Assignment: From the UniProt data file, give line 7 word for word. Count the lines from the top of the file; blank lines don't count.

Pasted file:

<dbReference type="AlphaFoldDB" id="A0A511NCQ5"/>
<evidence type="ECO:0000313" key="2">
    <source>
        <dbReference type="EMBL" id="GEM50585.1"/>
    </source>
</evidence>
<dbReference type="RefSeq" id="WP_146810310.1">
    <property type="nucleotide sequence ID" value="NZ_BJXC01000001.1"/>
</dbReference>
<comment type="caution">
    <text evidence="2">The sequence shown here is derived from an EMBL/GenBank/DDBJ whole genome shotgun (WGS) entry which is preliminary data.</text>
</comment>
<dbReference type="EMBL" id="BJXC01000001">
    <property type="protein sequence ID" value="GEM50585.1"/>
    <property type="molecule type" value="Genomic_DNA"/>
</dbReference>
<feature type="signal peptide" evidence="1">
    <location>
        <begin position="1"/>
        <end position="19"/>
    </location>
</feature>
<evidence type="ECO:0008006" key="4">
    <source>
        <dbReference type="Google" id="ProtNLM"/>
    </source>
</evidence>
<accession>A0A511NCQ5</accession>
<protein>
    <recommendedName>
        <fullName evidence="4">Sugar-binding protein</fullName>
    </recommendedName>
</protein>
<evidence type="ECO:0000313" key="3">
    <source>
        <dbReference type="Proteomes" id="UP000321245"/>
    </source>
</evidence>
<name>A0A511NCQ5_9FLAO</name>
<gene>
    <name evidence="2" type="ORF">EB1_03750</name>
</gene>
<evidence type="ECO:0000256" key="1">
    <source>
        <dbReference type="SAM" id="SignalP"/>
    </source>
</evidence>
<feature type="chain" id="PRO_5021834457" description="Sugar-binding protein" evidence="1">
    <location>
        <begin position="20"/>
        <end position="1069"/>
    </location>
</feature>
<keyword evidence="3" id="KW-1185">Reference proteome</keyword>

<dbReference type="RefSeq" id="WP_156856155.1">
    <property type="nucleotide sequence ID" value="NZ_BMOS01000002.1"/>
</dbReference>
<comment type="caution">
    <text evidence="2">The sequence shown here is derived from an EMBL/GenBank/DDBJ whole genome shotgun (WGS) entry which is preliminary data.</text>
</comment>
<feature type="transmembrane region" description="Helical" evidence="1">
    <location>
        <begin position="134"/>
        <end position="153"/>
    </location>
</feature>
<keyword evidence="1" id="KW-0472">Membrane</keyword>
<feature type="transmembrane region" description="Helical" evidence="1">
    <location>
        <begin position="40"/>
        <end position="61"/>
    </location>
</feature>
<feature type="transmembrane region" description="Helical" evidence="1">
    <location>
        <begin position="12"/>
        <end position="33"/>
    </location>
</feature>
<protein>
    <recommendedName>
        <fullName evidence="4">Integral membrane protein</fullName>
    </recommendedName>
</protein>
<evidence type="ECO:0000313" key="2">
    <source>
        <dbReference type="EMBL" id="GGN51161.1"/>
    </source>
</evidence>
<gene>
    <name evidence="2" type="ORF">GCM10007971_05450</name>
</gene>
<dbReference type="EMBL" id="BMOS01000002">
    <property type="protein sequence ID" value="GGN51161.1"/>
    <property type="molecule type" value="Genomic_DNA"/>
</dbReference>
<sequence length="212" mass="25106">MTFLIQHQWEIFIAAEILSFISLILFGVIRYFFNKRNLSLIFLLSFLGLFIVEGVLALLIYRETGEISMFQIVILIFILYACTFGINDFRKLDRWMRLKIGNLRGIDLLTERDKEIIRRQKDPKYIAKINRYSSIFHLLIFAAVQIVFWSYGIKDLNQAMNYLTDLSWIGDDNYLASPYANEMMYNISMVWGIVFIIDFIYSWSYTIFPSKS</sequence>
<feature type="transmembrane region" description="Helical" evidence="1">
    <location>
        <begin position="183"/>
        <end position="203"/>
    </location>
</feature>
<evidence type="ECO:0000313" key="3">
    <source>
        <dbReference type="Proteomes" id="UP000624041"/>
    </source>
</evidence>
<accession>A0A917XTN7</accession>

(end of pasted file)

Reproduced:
<dbReference type="RefSeq" id="WP_146810310.1">